The APOC1 gene plays a central role in lipoprotein and cholesterol metabolism [40, 41]. Moreover, in mice that overexpress APOC1, levels of IL-6 and IL-1 beta are elevated, and in lung cancer patients. APOC1 levels are positively correlated with IL-6 in the serum [42], suggesting that APOC1 is a pro-inflammation cytokine. TIMP2 is in the family of tissue inhibitors of metallopeptidases, which is known to be an anti-angiogenesis protein through inhibition of matrix metallo proteinases or via α3β1 integrin-mediated binding of the N-terminal domain of TIMP2 to endothelial cells [43]. The SERPINA5 gene is a member of the plasma serine protease inhibitor family [44], which is a potent inhibitor of activated protein C (APC), an anti-inflammation protein [45], suggesting that it has a pro-inflammatory effect. Keratins are the basic materials of intermediate filaments, and thus are essential to maintaining cytoskeletal integrity [46]. Recent studies have shown that KRT1 also has effects on the activity of kinases, such as protein kinase C and SRC, which play important roles in inflammation and apoptosis [47]. Moreover, it is detected in endothelial cells, where it binds to kininogen [48]. KRT1 expression in human umbilical vein endothelial cells increases in response to oxidative stress and activates the lectin complement pathway via mannose-binding lectin binding to KRT1 [49]. Elisa results quantitatively validate the change of intravitreal level of APOC1, TIMP2, SERPINA5 and KRT1, suggesting that these proteins may be associated with the pathology of DR and the mechanisms of the effect of IVR.

Conclusions

In summary, we used proteomic methods to identify differentially expressed proteins in the vitreous humor from diabetic retinopathy patients. 480 proteins were differentially expressed in the vitreous humor from PDR patients compared with non-diabetic iMH patients. 339 proteins were differentially expressed in the vitreous humor from PDR patients treated with IVR compared to those who didn’t treated with IVR. Moreover, anti-VEGF treatment can not only decrease the level of VEGF but also regulate inflammation, apoptosis, angiogenesis, immune, bleeding and coagulation et al. in vitreous humor from PDR patients. Importantly, SERPINA5, APOC1, TIMP2, and KTR1 were confirmed to exhibit differential expression, and may may be associated with the pathogenesis of DR and the effects of anti-VEGF treatment. The identification of the key molecules and pathways are critical for the development of new therapeutic molecules and for the treatment of PDR and may help us to understand the mechanism of anti-VEGF treatment of PDR.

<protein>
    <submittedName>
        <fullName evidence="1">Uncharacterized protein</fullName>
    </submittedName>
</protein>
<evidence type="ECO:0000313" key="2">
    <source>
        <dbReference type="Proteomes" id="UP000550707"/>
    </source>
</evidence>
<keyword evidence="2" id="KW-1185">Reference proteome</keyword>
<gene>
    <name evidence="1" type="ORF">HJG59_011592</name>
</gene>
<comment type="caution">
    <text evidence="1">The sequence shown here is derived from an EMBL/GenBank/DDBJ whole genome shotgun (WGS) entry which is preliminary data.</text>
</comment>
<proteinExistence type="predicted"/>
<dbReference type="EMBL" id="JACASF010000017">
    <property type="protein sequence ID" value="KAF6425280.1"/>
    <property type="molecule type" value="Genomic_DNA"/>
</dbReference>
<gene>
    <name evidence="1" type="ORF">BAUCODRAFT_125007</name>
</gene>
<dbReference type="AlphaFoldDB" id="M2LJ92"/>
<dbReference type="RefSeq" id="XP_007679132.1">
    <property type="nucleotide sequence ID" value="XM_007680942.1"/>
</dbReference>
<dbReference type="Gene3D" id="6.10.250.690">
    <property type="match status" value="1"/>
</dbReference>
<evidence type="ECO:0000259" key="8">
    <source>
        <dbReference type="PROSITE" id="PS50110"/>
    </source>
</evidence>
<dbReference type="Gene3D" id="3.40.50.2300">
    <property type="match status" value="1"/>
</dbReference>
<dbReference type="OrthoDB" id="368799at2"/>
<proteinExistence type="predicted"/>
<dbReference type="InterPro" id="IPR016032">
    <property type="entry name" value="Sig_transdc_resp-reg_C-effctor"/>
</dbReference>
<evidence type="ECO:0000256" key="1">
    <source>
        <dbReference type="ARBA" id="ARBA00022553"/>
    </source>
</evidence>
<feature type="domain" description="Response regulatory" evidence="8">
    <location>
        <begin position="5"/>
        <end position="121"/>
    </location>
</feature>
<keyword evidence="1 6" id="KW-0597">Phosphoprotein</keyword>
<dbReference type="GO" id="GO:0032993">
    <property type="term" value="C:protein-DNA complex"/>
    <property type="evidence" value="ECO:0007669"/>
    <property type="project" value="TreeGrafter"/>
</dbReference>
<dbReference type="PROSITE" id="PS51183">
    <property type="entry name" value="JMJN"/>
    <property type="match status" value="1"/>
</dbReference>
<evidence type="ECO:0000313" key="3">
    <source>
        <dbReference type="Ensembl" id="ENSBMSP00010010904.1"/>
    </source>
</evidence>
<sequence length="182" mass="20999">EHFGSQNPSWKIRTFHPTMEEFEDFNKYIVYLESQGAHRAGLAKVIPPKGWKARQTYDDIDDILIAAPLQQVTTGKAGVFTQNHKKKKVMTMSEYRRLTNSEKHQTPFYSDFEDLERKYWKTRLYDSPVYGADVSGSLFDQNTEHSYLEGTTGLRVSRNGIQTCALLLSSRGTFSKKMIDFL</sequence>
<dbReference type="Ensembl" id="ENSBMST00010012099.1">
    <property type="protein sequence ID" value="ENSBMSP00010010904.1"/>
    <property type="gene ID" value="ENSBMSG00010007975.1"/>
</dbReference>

Notes

Abbreviations

VEGF: 

vascular endothelial growth factor

PDR: 

proliferative diabetic retinopathy

IVR: 

intravitreal injection of ranibizumab

APOC1: 

apolipoprotein C-I

SERPINA5: 

serpin peptidase inhibitor clade A member 5

TIMP2: 

tissue inhibitor of metalloproteinases

ELISA: 

enzyme-linked immuno sorbent assay

DR: 

diabetic retinopathy

BCVA: 

best corrected visual acuity

TRD: 

tractional retinal detachment

ICAM-1: 

intercellular adhesion molecule 1

MCP-1: 

chemoattractant protein 1

PRP: 

pan retinal photocoagulation

GO: 

gene ontology

PPV: 

pars plana vitrectomy

FBG: 

fasting blood glucose

NSAF: 

normalized spectral abundance factor

iMH: 

idiopathic macular hole

Declarations

Authors’ contributions

ZZ and HC made substantial contributions to conception and design of the research. CZ drafted the manuscript and participated in the experiment and data processing. SG revised the manuscript critically for important intellectual content. Other else minor participated in the experiment and the acquisition of data. All authors read and approved the final manuscript.

Acknowledgements

Technical assistance on LC–MS/MS was supported by National Center for Protein Science Shanghai.

Competing interests

The authors declare that they have no competing interests.

Data availability

All data generated or analysed during this study are included in this published article and its supplementary information files, or via ProteomeXchange with identifier PXD008901.

Ethics approval and consent to participate

The research was approved by the hospital’s research ethics committee. Informed consent was obtained from each patient, and the experimental procedures followed the tenets of the Declaration of Helsinki. All authors and patients participating the research agreed to publication of manuscript.

Funding

This work was sponsored by Grants from National Natural Science Foundation (Project ID 81470643), Shanghai Jiaotong University.

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Authors’ Affiliations

(1)
Department of Ophthalmology, Shanghai General Hospital, Shanghai Key Laboratory of Ocular Fundus Disease, Shanghai Engineering Center for Visual Science and Photomedicine, No. 100 Haining Road, Shanghai, 200080, China
(2)
Department of Ophthalmology, The Second Affiliated Hospital of Xi’an Jiaotong University, Xi’an, 710004, Shaanxi Province, China
(3)
Department of Ophthalmology, Yixing People’s Hospital, Jiangsu University, No.75 Tongzhenguan Road, Yixing, 214200, Jiangsu, China
(4)
Department of Ophthalmology, Changshu the 2nd People’s Hospital, Changshu, 215500, Jiangsu, China
(5)
Public Health, Stanford University, Stanford, CA 94305, USA
(6)
National Center for Protein Science Shanghai, Shanghai Institutes for Biological Sciences, Chinese Academy of Sciences, 333 Haike Road, Shanghai, 201210, China